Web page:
by Walter Pike, father of 3, a writer, thinker, broadcaster, public speaker on how marketing has changed in the social world. Visit him on walterpike.net
I was transported away again and again this past week as I watched all but one of the six performances of the absolutely enchanting season of the Johannesburg Youth Ballet’s Peter Pan: The Ballet. “It was a magical performance, “good enough to tour” said a prominent ballet personality and not just as a youth performance but good enough to compete with a professional company.
A friend of mine told me that one of her companions had asked “Gee – how old is Walter’s daughter?” and was absolutely amazed to find that she is only 13 and the same age as the young artiste dancing as Tinkerbelle, they appeared so accomplished and so mature. In fact it’s a huge shock to realise when they leave the stage that these are only children.
The Joburg Youth Ballet is a not for profit body run as a professional Ballet Company. The dancers are the best of Jozi who have all been auditioned for their membership. There is also an outreach program that brings in talented dancers from the Kasi. Its been around for 35 years and totally ignored the political issues of race from day one, in fact was the first completely non- racial group to represent South Africa overseas.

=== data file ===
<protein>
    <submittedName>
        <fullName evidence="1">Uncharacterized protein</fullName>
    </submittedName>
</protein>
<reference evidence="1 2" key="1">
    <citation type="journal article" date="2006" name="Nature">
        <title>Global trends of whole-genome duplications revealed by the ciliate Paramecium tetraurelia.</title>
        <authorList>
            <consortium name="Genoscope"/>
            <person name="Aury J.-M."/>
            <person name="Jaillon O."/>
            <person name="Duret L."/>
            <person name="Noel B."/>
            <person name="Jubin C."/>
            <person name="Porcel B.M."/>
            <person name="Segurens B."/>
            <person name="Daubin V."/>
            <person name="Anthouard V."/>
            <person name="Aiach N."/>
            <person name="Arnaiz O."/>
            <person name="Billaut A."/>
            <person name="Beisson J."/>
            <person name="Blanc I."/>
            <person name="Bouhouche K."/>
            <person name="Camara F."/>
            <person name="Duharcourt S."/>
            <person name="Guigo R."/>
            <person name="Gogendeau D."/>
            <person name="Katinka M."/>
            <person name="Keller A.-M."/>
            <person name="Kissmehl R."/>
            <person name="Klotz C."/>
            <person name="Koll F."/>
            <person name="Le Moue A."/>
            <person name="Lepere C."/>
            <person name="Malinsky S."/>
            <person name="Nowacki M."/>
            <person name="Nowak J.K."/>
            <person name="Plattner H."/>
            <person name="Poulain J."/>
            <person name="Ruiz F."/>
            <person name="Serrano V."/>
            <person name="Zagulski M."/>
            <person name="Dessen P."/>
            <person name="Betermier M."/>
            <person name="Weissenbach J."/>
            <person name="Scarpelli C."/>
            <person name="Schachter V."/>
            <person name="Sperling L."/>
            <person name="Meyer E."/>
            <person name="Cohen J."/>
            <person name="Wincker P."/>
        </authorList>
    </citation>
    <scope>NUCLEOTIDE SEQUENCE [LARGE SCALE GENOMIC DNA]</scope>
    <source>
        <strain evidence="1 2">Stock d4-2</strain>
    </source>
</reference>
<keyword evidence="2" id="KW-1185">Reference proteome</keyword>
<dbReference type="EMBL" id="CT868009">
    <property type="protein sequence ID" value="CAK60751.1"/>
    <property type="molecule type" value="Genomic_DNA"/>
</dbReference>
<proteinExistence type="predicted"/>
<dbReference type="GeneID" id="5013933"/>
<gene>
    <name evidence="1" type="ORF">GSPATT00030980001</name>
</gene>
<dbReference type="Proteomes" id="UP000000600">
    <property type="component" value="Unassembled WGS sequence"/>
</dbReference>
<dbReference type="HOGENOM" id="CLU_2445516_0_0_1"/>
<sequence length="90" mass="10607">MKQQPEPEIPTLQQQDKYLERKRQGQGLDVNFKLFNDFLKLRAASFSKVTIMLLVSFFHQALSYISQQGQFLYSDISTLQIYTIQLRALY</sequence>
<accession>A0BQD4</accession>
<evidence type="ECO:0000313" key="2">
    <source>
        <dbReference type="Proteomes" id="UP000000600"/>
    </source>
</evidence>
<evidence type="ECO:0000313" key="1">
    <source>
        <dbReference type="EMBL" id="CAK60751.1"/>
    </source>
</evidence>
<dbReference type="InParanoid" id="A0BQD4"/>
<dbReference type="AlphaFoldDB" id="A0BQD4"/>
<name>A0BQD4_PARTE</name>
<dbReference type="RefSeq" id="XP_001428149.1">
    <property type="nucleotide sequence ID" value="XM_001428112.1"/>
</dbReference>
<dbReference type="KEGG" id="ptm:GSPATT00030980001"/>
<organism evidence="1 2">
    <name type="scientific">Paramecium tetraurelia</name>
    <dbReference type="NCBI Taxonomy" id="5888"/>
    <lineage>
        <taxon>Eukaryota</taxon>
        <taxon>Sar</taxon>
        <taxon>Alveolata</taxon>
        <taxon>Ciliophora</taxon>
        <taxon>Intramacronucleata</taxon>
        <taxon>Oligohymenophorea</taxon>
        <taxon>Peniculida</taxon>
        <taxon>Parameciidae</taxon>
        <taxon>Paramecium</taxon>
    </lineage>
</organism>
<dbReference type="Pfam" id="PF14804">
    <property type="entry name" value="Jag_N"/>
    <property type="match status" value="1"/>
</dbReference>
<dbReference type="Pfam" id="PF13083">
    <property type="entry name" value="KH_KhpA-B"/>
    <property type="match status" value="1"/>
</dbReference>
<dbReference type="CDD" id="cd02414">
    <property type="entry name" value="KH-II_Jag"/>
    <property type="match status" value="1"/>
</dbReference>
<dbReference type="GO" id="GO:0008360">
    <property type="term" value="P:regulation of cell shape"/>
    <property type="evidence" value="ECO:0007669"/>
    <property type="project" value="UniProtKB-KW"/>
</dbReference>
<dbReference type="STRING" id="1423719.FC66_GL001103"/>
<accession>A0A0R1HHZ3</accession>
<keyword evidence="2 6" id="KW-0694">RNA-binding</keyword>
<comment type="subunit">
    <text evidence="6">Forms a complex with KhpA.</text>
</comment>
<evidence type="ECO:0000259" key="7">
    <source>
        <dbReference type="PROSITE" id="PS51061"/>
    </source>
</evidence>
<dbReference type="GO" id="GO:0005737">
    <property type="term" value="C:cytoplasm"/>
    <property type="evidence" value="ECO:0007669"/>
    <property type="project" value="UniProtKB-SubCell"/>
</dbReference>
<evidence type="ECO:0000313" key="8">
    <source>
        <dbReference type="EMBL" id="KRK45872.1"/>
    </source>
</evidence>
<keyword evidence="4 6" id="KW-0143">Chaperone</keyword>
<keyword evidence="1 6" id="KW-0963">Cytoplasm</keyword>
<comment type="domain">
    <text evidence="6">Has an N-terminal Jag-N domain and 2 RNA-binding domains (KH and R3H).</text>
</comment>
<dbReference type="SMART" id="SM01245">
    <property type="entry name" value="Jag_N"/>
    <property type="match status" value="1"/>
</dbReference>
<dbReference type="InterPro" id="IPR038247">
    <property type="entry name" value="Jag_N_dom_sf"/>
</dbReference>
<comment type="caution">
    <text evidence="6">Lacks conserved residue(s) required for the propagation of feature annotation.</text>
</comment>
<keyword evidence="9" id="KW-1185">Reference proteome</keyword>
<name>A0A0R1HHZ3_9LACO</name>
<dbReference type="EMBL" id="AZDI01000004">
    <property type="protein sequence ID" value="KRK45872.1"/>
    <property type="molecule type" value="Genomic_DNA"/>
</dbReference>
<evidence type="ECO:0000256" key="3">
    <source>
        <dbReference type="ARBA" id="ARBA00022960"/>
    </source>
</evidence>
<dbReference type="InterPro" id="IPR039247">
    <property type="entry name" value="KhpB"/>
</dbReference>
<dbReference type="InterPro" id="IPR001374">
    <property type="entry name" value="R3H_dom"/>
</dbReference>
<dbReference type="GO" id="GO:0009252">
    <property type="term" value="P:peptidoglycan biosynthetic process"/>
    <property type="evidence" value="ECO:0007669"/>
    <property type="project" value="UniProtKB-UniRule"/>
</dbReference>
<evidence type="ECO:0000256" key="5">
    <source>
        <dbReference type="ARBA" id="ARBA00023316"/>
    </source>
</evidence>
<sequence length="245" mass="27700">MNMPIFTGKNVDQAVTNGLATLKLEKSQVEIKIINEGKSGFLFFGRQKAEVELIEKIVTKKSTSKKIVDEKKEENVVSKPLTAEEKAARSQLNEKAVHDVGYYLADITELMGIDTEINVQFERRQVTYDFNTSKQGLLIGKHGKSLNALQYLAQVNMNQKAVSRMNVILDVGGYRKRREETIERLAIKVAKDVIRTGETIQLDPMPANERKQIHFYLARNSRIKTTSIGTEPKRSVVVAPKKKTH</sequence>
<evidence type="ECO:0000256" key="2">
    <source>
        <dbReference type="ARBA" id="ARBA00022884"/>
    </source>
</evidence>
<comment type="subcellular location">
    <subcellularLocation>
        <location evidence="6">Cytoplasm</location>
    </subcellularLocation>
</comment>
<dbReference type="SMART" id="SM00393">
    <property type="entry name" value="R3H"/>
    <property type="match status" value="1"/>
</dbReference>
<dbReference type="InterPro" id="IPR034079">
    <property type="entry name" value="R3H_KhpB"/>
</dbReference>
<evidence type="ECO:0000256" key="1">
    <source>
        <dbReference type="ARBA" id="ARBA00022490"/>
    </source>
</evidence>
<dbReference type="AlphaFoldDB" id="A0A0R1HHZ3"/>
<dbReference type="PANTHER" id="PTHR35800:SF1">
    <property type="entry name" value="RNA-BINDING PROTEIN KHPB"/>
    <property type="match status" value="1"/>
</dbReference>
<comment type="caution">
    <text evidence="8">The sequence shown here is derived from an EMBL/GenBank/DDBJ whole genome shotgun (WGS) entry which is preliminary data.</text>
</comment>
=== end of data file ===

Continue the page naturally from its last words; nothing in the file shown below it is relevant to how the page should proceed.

Peter Pan is the Johannesburg Youth Ballet ‘s(JYB) own ballet, based on J.M. Barrie’s fantastic story of Peter Pan. It was specially choreographed by it’s famous alumni Mark Hawkins, with artistic director alumni Kate Martins and used the beautiful music composed by Gerry Bosman for the UCT Ballet and which had not been heard for 30 years until the hand written score was unearthed for the show
But those are just facts.
Day after day and hour after hour I could not help be taken on a journey of fantasy as Peter Pan flew off, as Tinkerbelle died and was brought back to life by the audience reaffirming their belief in fairies clapping and words ” I do believe in fairies! I do! I do” being shouted from the audience in deep mature male voice. The meetings of red Indian’s and pirates, the pitched battle on the pirate ship fought with swords and a teddy bear, and the enchanting mermaids dance.
This show was a triumph for South Africans and the youth of the adolescent mining town that Johannesburg still is. It proves that there a seam of talent to match the richest gold seams underground.
The picture in this article is of my daughter Kathryn. I know that its not just that its “your job as a Dad” as she teases me that makes me miss the rush to the UJ arts centre theatre each evening. I think its simply because in truth “All the world is made of faith, and trust, and pixie dust.”
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